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Friday Night Hero: Norman keyed Hornets’ defense

Big game for Salisbury's senior linebacker

Jabril Norman

By Mike London

SALISBURY — North Rowan running back Malcolm Wilson’s 2018 season was fantastic —9 yards per carry and 1,820 rushing yards, the ninth-highest total in county history.

Wilson’s player of the year breakout as a junior was ignited by his 22 carries for 173 yards in a 20-7 victory on opening night against rival Salisbury, the Cavaliers’ sixth consecutive victory in a rivalry that has carried burning intensity for decades. The distance between the neighbors is less than five miles.

When North and Salisbury tangled at Ludwig Stadium in a game moved up to last Thursday by weather concerns, Wilson got 22 more carries. But the results were vastly different. This time he was limited to 45 yards by the fired-up Hornets, basically 2 yards per carry. Salisbury won 9-7.

“Obviously, if we were going to win against North, we had to stop Wilson,” Salisbury head coach Brian Hinson said. “He’s a great player … very talented. The game plan was to key on him and make someone else beat us.”

In the heart of Salisbury’s 4-2-5 defense was linebacker Jabril Norman, who has been one of the county’s stoutest defenders since he emerged as a reliable starter as a sophomore.

Only this is a little bit different Norman from past years. A college prospect, he’s beefed up from 180 to 195 pounds in the past year without subtracting any speed. He’s not only physical, he’s smart. He understands the geometry of the game, takes the proper angles of pursuit.

“I’ve played against Malcolm a long time, he’s always been a very good player, and North’s teams always have beaten my teams in middle school and in high school,” Norman said. “But this is my senior year and the game was supposed to be played at North, but then it gets moved to Salisbury. We all took that as a sign that it was time for a change.”

Norman was a finisher on Thursday — 15 tackles, with two coming in the North backfield — but Salisbury’s defensive effort started with the linemen.

“Going in, we thought that our defensive line against North’s offensive line was a matchup that should be in our favor,” Hinson said. “That turned out to be the case. Our guys upfront, they did their jobs, tied up Wilson’s blockers and allowed our linebackers to run free and make the tackles. Norman has a great knack for reading blocks and he plays very fast to the ball.”

North made only eight first downs, lost three fumbles and managed just 50 total rushing yards. Salisbury’s defense registered a second-quarter safety and outscored North’s offense, 2-0.

“It wasn’t that hard to make a lot of tackles,” Norman said. “I’ve got some experience and you learn to read the guards, and let them tell you where the play is going.”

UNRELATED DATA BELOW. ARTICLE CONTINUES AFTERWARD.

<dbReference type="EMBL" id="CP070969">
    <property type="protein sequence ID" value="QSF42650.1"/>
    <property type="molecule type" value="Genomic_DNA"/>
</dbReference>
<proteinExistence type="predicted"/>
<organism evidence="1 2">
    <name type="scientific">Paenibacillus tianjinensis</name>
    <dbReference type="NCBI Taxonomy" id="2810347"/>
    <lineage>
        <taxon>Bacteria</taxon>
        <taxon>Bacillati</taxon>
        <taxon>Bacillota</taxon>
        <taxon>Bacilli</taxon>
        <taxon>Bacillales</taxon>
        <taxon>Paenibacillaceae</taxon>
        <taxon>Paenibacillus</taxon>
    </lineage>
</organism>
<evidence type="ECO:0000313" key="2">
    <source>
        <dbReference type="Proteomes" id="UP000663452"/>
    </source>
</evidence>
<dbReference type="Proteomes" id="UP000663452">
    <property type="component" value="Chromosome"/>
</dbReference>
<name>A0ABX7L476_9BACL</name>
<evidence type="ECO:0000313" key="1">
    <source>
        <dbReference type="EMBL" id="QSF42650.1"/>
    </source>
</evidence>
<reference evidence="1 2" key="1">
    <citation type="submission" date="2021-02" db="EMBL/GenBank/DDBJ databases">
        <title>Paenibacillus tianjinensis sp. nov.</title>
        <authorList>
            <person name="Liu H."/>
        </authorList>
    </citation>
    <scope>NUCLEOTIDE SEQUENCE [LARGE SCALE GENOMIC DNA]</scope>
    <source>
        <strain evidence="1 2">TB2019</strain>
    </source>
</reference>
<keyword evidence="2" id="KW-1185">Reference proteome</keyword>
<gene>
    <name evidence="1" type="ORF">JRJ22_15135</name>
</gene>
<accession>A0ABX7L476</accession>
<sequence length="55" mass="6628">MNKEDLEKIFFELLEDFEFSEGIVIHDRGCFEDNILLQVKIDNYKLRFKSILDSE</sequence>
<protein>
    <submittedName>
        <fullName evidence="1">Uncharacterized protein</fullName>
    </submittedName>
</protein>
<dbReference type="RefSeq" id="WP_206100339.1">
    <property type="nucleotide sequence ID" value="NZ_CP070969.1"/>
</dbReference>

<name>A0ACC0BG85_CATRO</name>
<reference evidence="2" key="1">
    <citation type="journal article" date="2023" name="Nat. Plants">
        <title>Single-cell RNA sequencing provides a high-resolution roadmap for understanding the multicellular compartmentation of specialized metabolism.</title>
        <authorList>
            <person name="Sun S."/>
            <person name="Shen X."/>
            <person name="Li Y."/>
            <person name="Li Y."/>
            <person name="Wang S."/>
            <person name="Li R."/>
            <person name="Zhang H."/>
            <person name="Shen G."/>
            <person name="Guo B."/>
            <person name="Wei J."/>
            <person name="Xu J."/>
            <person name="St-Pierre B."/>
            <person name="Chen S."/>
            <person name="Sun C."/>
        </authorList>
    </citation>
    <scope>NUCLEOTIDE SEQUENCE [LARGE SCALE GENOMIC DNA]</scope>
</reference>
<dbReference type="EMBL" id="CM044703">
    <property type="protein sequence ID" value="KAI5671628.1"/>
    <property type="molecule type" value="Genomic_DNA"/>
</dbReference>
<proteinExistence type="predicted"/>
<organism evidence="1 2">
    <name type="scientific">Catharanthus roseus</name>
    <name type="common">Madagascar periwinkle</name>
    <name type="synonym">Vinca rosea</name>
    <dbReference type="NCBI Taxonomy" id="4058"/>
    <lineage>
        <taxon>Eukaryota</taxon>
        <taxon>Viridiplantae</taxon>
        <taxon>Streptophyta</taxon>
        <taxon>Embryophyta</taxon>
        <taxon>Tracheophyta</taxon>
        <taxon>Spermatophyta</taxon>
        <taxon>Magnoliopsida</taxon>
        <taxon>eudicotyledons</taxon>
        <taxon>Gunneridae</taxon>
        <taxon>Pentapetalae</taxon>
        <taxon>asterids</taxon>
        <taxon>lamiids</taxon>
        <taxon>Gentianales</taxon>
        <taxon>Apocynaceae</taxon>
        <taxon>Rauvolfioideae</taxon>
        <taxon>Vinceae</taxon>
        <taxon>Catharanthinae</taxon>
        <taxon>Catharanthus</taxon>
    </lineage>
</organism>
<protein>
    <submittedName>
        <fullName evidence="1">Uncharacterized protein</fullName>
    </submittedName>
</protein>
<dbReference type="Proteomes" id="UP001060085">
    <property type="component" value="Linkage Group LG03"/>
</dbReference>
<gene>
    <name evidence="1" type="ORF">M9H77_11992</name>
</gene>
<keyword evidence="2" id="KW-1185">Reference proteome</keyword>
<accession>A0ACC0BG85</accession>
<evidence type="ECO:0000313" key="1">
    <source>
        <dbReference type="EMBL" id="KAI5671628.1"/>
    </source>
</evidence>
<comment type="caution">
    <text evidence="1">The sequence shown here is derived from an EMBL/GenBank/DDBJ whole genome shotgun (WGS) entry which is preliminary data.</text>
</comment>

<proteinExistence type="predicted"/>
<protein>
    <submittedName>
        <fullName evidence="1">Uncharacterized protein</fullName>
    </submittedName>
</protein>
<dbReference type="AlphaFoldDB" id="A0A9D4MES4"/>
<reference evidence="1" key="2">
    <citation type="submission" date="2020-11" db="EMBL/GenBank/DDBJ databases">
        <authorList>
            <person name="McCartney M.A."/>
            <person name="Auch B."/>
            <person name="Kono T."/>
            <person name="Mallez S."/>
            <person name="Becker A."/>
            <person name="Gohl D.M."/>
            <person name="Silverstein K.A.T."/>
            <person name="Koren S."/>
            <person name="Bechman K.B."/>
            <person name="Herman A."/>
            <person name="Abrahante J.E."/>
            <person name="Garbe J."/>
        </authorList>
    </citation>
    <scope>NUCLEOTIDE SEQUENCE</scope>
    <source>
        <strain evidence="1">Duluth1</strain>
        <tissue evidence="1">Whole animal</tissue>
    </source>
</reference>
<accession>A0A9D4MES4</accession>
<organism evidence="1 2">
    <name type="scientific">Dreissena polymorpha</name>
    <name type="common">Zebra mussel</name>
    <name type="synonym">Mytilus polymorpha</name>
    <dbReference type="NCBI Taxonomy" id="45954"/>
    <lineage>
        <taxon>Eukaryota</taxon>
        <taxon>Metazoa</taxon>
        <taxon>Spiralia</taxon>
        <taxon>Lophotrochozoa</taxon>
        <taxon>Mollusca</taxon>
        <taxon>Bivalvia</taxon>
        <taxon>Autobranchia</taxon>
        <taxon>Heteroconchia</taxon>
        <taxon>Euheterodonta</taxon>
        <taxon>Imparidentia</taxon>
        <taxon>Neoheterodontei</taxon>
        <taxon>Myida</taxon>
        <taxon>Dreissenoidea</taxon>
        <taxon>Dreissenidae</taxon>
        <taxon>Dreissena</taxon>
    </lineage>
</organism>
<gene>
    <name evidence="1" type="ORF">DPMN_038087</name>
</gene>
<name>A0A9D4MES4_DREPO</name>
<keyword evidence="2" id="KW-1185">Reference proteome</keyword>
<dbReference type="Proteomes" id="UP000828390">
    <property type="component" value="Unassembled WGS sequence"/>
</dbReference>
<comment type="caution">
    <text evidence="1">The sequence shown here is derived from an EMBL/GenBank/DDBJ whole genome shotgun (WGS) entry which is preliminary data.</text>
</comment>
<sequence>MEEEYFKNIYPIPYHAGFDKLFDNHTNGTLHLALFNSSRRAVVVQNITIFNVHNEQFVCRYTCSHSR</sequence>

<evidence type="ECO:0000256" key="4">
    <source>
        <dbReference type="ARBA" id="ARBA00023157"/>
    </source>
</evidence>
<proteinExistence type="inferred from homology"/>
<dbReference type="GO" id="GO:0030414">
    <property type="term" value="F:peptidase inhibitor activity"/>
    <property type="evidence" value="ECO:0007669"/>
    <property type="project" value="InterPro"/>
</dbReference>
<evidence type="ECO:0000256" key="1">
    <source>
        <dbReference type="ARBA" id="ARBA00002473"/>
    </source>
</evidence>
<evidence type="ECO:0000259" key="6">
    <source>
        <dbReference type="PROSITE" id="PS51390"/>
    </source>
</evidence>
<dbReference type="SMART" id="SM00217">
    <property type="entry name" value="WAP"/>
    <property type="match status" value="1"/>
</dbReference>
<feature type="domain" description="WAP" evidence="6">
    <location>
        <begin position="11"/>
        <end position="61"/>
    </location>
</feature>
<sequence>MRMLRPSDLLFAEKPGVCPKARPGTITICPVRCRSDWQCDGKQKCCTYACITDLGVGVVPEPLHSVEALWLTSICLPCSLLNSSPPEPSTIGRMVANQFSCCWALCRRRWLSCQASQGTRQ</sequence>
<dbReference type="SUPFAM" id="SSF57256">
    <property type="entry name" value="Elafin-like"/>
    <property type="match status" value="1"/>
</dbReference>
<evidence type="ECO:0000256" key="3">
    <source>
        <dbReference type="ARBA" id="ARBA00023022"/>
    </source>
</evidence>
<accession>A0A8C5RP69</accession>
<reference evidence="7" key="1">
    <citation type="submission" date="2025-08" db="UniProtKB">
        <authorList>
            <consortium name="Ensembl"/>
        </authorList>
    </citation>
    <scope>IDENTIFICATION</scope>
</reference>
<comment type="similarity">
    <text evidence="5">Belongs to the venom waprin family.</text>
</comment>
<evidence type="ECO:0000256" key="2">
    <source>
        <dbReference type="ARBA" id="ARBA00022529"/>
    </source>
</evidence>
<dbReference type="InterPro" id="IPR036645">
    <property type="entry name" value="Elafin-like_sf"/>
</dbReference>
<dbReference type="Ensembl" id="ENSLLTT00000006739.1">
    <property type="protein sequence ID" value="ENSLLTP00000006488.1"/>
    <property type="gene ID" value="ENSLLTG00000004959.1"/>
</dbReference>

North’s only TD came on a Salisbury special-teams mishap.

“It was the first game, and you’re going to make some mistakes,” Norman said. “But I thought we were  well-prepared for everything North did. We practiced hard, and when you practice hard and then go out and execute what you’ve been practicing in the game, it’s an exciting feeling. I never felt like our defense didn’t have things under control. I was confident from the start and nothing made me lose that confidence.”

Salisbury had to deny North twice in the red zone in the third quarter, but the Hornets always got the stop — or the turnover — they needed.

Late in the game, with the Hornets trying to kill the clock and protect the lead, Norman found himself in a different role as a running back. Mike McLean, the former QB who figures to be the Hornets’ primary ball carrier this season, was fighting cramps.

“Running the ball feels pretty natural to me,” Norman said. “I enjoy it. Follow the block and hit the hole.”

Statistically, Norman’s offensive contributions were modest compared to his defense, but he provided stability and ball security. His six carries netted 20 yards. Each one erased precious seconds off the scoreboard clock.

“He’s a hard, downhill runner,” Hinson said. “In that situation, you need experience, and he helped us put the game away.”

Norman received his first college offer in May from Catawba.

Catawba head coach Curtis Walker sees all of Norman’s games because one of Norman’s defensive mates is strapping sophomore Jalon Walker, Curtis’ talented son.

“Catawba is a good school with a good coach, and it’s good to have that hometown option,” Norman said. “But there’s also a chance I could go off to school and have new experiences.”

If Norman keeps playing like he did against North, his future will be bright, no matter what he decides.



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